Thank you for joining me here! I hope you enjoy this series and I’d love to hear from you about what you are reading these days.
Don’t You Cry by Mary Kubica (Length: 319 pages). I’ve had this psychological thriller on my Kindle forever and finally picked it up. It’s set in Chicago and begins when a young woman wakes up and discovers her roommate Esther is missing. She begins to realize she didn’t really know her roommate that well, and things go from there. This is a pretty good thriller as they go, but none of the characters are at all likable. The writing is strong, the plot is propulsive and the central mystery is relatively easy to figure out. I won’t remember the plot (or resolution) of this in a few months, but it was a fast read that I kept wanting to pick back up, so I consider that a win.
Good Neighbors by Sarah Langan (Length: 301 pages). This is a character-driven novel set in the near future (2027) in a Long Island neighborhood. A sinkhole develops in the park across the street, thanks to global warming, and a child disappears in it . . . this book is about the aftermath. This is very dark, disturbing and no character is truly worth rooting for, and I loved it. Excellent writing, and I couldn’t put it down (I read it in a single afternoon). Readers are very polarized about this book in online reviews, and I can see that you’ll either love it or hate it. But I obviously vote yes, this is absolutely worth a read (if you don’t need to care about the characters).
These Precious Days by Ann Patchett (Length: 331 pages). This is a book of autobiographical essays that I listened to on audio (because it was recommended that way). The author narrates and I really enjoyed her voice, as well as the essays. If you enjoy her writing (and I do), you’ll also love this collection. She writes about her family, friendships, writing novels and operating her Parnassus Books bookstore in Nashville (which I someday hope to visit). My favorite essay(s) are the ones involving her friendship with Tom Hanks’ personal assistant Sooki. This is a don’t miss–whether you read it or listen to it.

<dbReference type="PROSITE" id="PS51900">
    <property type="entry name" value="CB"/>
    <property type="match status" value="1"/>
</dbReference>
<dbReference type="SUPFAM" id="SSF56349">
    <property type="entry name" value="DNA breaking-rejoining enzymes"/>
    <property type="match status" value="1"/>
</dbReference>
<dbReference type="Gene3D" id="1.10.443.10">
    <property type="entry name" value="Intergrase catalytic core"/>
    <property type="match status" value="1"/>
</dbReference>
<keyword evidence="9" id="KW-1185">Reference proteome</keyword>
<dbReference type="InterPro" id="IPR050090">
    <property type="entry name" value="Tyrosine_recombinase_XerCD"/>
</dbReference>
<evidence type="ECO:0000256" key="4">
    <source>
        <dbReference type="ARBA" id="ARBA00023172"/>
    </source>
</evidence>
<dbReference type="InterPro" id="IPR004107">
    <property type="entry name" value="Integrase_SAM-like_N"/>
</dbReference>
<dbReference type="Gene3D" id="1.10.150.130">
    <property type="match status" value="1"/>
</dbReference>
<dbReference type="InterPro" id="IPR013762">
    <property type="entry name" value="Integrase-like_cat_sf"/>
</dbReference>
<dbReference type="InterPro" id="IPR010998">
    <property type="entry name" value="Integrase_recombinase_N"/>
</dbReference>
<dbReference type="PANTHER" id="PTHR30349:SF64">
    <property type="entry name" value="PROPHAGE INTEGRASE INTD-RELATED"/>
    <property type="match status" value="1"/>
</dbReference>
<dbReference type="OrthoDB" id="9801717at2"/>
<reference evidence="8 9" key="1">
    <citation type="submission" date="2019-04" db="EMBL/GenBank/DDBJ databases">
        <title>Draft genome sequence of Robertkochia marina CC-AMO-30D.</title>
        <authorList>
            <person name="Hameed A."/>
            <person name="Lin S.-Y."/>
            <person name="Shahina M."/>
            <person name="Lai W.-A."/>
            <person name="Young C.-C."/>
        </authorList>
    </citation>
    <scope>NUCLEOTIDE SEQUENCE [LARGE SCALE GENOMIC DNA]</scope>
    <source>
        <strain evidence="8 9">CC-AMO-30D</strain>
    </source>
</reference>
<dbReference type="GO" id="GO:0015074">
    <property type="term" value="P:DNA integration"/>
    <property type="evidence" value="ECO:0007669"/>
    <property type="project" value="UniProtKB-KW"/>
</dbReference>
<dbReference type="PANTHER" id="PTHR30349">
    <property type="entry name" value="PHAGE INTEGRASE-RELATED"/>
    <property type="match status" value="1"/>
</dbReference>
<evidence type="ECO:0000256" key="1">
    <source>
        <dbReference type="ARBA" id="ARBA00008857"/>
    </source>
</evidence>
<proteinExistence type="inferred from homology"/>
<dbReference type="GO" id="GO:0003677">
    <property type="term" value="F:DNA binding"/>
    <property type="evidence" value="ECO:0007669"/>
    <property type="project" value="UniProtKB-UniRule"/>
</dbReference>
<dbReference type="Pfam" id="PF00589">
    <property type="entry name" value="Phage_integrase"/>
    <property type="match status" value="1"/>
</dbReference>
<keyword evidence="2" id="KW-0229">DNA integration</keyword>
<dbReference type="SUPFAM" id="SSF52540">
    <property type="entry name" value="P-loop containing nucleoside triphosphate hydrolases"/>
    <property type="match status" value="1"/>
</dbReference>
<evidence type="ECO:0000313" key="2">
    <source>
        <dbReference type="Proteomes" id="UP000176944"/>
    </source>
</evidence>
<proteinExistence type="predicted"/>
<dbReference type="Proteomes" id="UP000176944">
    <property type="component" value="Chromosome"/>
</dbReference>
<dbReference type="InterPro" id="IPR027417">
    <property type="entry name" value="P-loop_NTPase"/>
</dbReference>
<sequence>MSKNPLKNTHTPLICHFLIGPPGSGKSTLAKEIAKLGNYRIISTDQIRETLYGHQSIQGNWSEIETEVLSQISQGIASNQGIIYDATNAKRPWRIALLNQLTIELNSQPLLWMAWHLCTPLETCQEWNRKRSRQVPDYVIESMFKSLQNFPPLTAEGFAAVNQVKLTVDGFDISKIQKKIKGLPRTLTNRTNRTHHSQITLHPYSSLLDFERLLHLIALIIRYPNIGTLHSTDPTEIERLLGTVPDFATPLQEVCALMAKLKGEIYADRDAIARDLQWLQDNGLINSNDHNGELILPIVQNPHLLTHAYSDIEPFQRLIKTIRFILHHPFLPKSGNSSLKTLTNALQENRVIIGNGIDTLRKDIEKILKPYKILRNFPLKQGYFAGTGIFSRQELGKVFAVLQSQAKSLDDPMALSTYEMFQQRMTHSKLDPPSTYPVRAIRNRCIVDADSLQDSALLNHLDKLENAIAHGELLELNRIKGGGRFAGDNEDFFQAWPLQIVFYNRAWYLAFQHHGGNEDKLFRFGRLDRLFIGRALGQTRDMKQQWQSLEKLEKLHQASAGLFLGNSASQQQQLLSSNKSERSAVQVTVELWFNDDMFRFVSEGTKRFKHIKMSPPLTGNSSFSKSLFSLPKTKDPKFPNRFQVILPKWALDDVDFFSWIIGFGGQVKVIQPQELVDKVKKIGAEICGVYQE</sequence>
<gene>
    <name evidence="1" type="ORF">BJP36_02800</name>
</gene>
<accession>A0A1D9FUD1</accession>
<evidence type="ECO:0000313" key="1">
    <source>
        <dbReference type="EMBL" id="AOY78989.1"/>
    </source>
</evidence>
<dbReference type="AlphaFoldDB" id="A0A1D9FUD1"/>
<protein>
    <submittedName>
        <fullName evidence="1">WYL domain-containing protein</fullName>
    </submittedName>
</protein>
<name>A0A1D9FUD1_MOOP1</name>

The Family Next Door by Sally Hepworth (Length: 344 pages). I am a huge Sally Hepworth fan. She’s not the most talented writer ever, but I adore following her on IG and she does know her way around a psychological thriller. My favorite of hers thus far is The Mother-in-Law (which I’ve reviewed here previously) and while this one doesn’t quite measure up to that one, it’s very well-done. It’s not as scary or as twisted as most psychological thrillers so it’s a safer bet for those who don’t enjoy getting freaked out by their literature. Set in a suburban neighborhood in Melbourne, Australia, it revolves around five households on one street, essentially. Sally does an excellent job of capturing motherhood (especially the early days) and of marriage. This is a fun, gentle read that’s not a nail-biter because the central mystery is quite easy to figure out. I did keep picking it up so I thought it was an enjoyable novel. (The Kindle version has some errors which is a bit distracting–not sure who is editing her books?).